Thesis Advisor: Pascaline Dupas Why is this topic important to the field of democracy, development, and the rule of law? Leadership, or the lack of it, has been quoted a prime reason for underdevelopment on the African continent, and the question of leadership training is one that is extremely popular right now. With organisations like the African leadership Academy, Ashesi University, OWLAG and now the African Leadership University creating robust programs to educate and develop ethical impactful leaders for the continent, I think that it would be extremely important to assess these programs and look at them in the context of other similar programs that have existed. What attracted you to the CDDRL undergrad honors program? I was particularly impressed by the interdisciplinary nature of the program and its focus on development and institutional arrangements for socioeconomic advancement. I like that I am able to receive perspectives from people who come from a variety of academic backgrounds and interests on my own question, and on the subject of development. Future aspiration post-­‐Stanford: I want to move back to work on the African continent, specifically in North Africa or Southern Africa. I am interested in working for an NGO that works with youth development and education accessibility, but to eventually move into government working on education and growth and development policy making. In the long run I want to, in addition to working in government, own a hipster creme brulee cart shop in Cape Town and Maseru in Lesotho. What are your summer research plans? This summer, I am choosing between working for the largest insurance and healthcare services company in South Africa, doing strategic consulting for their technology and healthcare innovations sectors, and doing a senior synthesis project on migration and return migration narratives of White South Africans. I am yet to receive funding for the research. Fun Fact about yourself: I have a serious case of Nordic envy (Scandanavian envy + Finnish envy). Hadley Reid Major: Human Biology Hometown: Chapel Hill, North Carolina Thesis Title: Organization, Training, and Health Outcomes in the Indian Informal Care Sector Thesis Advisor: Marcella Alsan Why is this topic important to the field of democracy, development, and the rule of law? This thesis will explore the way public institutions, or lack thereof, affect health outcomes in India. About two thirds of healthcare in India today is provided through the private sector, and it is estimated that about 50% of this private sector is made up of informal care providers. Informal care providers are a heterogeneous group across the subcontinent. This lends itself to a comparison of how they provide care as well as what the outcomes of this care are. I plan to explore these questions, as well as analyze governmental attempts at training and regulating the informal healthcare sector to study how health, as an aspect of development, is being provided in India today. What attracted you to the CDDRL undergrad honors program? The strong community of other prospective thesis writers created by CDDRL was definitely a strong draw for me. Also, the mentorship and guidance offered by the program were very appealing as a support system while I hone my critical thinking skills over the course of writing my thesis. Future aspiration post-­‐Stanford: I am planning to attend medical school and pursue a joint MD/MPH after Stanford. I hope to both practice clinically and continue academic research after medical school, although in what way these two aspects will be balanced is something I am still thinking about. What are your summer research plans? I am going to India for two months this summer to study the informal care sector with the Stanford India Health Policy Initiative out of FSI. We will be based out of Mumbai and conducting qualitative interviews in the surrounding peri-­‐urban areas. -­‐ 6 -­‐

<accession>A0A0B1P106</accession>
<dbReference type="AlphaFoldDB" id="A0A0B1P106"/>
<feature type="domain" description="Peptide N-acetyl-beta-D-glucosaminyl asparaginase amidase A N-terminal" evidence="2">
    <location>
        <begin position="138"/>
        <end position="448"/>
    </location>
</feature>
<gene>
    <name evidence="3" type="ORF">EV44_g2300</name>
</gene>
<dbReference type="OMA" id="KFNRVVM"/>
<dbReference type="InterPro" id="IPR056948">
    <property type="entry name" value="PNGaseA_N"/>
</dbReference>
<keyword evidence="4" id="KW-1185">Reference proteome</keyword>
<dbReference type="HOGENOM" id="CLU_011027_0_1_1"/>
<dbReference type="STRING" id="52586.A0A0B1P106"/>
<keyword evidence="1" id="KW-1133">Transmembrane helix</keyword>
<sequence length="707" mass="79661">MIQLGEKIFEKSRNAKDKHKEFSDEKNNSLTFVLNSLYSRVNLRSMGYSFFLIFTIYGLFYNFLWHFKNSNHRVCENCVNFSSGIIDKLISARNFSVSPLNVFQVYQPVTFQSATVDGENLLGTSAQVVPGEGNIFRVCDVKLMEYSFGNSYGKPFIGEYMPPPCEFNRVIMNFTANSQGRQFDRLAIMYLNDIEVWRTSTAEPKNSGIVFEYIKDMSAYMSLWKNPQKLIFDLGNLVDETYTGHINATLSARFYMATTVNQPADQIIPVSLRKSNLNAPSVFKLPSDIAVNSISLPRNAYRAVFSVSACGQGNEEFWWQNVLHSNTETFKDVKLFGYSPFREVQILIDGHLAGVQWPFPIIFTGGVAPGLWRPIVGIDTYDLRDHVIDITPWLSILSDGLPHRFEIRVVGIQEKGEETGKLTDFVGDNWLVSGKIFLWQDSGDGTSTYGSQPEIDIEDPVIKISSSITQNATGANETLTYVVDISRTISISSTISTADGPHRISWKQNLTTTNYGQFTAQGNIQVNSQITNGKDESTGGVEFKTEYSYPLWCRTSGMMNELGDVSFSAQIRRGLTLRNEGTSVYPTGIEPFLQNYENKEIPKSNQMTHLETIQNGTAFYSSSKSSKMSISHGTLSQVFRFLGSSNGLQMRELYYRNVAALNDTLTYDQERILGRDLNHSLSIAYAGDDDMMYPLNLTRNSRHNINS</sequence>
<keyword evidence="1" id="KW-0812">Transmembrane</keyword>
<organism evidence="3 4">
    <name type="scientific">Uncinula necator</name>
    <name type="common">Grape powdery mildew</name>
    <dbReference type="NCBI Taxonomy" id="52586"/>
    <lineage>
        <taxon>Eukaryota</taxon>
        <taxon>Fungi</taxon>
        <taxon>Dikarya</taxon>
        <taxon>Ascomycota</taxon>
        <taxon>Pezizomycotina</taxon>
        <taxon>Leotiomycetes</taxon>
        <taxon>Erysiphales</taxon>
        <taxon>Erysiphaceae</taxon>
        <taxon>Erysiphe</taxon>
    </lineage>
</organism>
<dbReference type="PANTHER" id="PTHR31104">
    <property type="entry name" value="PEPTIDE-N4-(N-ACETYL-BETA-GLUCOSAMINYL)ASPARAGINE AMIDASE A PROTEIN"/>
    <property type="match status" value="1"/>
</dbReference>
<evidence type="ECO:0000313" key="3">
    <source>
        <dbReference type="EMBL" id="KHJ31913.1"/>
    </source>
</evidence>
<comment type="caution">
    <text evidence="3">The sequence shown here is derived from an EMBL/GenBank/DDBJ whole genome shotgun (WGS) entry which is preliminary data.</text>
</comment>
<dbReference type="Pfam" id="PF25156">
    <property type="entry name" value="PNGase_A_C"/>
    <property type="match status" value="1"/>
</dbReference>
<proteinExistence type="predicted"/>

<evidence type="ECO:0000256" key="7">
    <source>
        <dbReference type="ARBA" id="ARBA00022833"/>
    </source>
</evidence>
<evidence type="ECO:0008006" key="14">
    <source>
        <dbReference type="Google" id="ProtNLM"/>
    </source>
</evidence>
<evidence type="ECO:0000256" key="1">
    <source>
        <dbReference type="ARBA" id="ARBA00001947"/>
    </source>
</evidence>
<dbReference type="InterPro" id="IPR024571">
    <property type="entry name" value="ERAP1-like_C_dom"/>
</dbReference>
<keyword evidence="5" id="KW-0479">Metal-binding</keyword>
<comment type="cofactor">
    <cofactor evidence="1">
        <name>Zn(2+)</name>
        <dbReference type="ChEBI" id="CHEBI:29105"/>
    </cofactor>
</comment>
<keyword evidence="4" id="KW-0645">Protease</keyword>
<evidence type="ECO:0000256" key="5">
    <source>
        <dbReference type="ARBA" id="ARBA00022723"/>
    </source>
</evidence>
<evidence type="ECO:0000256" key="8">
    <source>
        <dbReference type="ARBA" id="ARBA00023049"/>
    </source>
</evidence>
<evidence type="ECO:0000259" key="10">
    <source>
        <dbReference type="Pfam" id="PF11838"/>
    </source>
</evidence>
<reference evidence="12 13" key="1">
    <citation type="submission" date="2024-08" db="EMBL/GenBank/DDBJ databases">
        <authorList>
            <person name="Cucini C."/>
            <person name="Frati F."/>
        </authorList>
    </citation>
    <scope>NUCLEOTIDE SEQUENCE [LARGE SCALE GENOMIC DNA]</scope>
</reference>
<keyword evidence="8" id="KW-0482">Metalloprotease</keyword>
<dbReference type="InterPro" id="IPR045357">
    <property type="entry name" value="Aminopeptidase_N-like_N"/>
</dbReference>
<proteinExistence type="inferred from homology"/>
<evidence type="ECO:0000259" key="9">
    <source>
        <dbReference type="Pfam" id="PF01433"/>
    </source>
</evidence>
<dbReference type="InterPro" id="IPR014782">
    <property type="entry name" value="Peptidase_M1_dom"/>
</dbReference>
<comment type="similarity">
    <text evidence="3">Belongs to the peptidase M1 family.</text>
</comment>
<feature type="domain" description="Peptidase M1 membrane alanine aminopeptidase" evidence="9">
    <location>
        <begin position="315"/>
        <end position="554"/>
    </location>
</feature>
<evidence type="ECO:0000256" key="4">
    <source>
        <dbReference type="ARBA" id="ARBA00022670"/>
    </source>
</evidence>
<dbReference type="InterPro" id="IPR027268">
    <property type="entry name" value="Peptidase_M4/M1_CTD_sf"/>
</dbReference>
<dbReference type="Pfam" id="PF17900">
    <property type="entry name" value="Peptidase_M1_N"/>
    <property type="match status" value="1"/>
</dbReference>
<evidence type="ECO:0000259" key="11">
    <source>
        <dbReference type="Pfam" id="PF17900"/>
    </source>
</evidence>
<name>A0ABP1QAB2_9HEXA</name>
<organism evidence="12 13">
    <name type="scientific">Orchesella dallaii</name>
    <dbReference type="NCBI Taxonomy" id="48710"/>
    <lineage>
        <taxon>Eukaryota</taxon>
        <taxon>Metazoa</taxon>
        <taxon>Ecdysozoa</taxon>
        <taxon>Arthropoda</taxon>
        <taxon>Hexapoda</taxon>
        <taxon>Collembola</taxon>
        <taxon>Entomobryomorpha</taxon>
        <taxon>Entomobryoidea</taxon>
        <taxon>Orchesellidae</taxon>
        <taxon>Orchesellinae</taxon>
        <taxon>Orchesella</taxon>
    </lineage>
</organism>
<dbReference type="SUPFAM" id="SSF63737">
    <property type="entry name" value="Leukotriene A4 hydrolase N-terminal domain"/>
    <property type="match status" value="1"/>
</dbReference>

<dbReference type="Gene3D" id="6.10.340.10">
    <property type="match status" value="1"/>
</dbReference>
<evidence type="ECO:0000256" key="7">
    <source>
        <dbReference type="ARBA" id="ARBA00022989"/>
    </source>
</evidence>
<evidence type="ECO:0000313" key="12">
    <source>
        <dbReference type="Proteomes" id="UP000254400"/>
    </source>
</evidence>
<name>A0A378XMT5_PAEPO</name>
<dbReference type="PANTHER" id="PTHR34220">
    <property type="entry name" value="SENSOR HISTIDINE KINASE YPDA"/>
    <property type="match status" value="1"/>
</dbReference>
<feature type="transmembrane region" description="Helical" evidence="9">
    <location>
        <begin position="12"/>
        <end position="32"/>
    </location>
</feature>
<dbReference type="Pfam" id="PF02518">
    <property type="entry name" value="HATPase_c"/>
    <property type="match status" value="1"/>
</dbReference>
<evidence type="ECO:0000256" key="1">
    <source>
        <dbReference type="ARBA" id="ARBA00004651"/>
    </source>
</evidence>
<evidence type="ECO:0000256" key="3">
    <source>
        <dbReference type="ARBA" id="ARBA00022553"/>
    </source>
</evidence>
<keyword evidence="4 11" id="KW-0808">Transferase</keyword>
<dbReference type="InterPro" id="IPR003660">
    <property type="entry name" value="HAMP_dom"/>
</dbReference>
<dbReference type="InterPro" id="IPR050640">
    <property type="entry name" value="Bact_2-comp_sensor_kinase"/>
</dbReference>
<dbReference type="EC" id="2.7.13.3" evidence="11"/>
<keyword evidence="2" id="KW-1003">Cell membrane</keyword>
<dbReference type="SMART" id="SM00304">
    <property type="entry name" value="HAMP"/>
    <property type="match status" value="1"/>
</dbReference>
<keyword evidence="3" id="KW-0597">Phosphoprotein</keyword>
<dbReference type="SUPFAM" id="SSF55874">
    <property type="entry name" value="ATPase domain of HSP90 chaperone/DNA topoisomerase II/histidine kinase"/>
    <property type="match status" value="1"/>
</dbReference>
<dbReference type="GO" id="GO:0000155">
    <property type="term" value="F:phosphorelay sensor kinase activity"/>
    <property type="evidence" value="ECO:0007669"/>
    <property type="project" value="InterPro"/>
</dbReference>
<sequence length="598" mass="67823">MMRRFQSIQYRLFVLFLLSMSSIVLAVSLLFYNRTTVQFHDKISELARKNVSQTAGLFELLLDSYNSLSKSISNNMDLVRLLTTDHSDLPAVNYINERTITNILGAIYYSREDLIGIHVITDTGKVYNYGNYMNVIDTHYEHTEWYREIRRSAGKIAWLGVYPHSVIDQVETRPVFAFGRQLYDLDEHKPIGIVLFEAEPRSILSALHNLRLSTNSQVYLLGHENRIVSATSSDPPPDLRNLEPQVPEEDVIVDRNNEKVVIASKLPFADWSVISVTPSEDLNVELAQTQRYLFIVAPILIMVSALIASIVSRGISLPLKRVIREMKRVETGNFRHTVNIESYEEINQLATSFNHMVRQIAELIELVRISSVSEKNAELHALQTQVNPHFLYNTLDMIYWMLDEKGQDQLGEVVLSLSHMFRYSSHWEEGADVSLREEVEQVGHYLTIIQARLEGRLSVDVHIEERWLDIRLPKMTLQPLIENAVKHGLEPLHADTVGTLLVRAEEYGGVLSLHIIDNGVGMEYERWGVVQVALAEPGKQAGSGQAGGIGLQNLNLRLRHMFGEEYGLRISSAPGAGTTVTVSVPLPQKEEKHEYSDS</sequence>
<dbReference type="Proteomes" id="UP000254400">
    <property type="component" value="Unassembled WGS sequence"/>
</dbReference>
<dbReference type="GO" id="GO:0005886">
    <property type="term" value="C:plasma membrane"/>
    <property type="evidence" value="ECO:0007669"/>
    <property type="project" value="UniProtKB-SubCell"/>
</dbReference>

Fun Fact about yourself: I was a competitive ice skater for 12 years. For all of high school I was also a synchronized skater and a two time national competitor in this discipline. Paul Shields Major: International Relations; Slavic Languages and Literature Hometown: Gig Harbor, WA Thesis Title: The Persistence of Tuberculosis in the Russian Federation Thesis Advisor: Kathryn Stoner Why is this topic important to the field of democracy, development, and the rule of law? Tuberculosis remains a critical health threat in Russia and is the leading infectious disease killer. Russia has the third highest rate of multi-­‐drug resistant (MDR) tuberculosis in the world and these levels are currently growing. This systemic issue is important, as it confronts Russian society with pertinent long-­‐term and short-­‐term problems for the country’s future development. What attracted you to the CDDRL undergrad honors program? I was attracted to the CDDRL undergraduate honors program because I thought it would be a great capstone to my time at Stanford. Having the opportunity to work with brilliant advisors and explore a subject I am interested in for a sustained period seemed like a rewarding experience. Furthermore, I like to think that belonging to a community of students with diverse backgrounds and interests will help me grow both intellectually and personally. Future aspiration post-­‐Stanford: Although the future is uncertain, I hope to work in international law. What are your summer research plans? In the summer I plan to continue reading relevant literature and I hope to travel to Eastern Europe and conduct interviews while gathering data. Fun Fact about yourself: I have been playing the viola for 16 years and enjoy composition. Zachary Sorenson Major: Computer Science; Economics (Minor) Hometown: Orinda, California Thesis Title: Polarization and the Data-­‐Driven Political Campaign Thesis Advisor: Justin Grimmer Why is this topic important to the field of democracy, development, and the rule of law? Political campaigns at all levels are evolving rapidly because of changing communication technology. TV and direct mail advertising are beginning to be supplanted by online advertising and social media. Campaigns and political parties are keeping increasingly detailed information about voters, and using this data to craft individually targeted messages. All of this is happening during a time of exceptional political polarization, and whether this data-­‐driven outreach reduces or amplifies polarization could have long-­‐lasting implications for democracy. What attracted you to the CDDRL undergrad honors program? As a computer science student interested in public policy and governance, I am excited about the chance to write an interdisciplinary thesis that draws on both fields. Additionally, I am looking forward to working with a variety of faculty members working in democracy and development, and learning from the other students in the cohort and their projects. Future aspiration post-­‐Stanford: After graduation, I plan on sticking around Stanford for an extra quarter or two to complete a coterminal M.A. in public policy. After that, I hope to work and travel for a few years before attending law school. What are your summer research plans? Over the summer, I will be working as a policy intern at the Sunlight Foundation, a nonprofit in Washington DC that combines open data and policy analysis to make government -­‐ 7 -­‐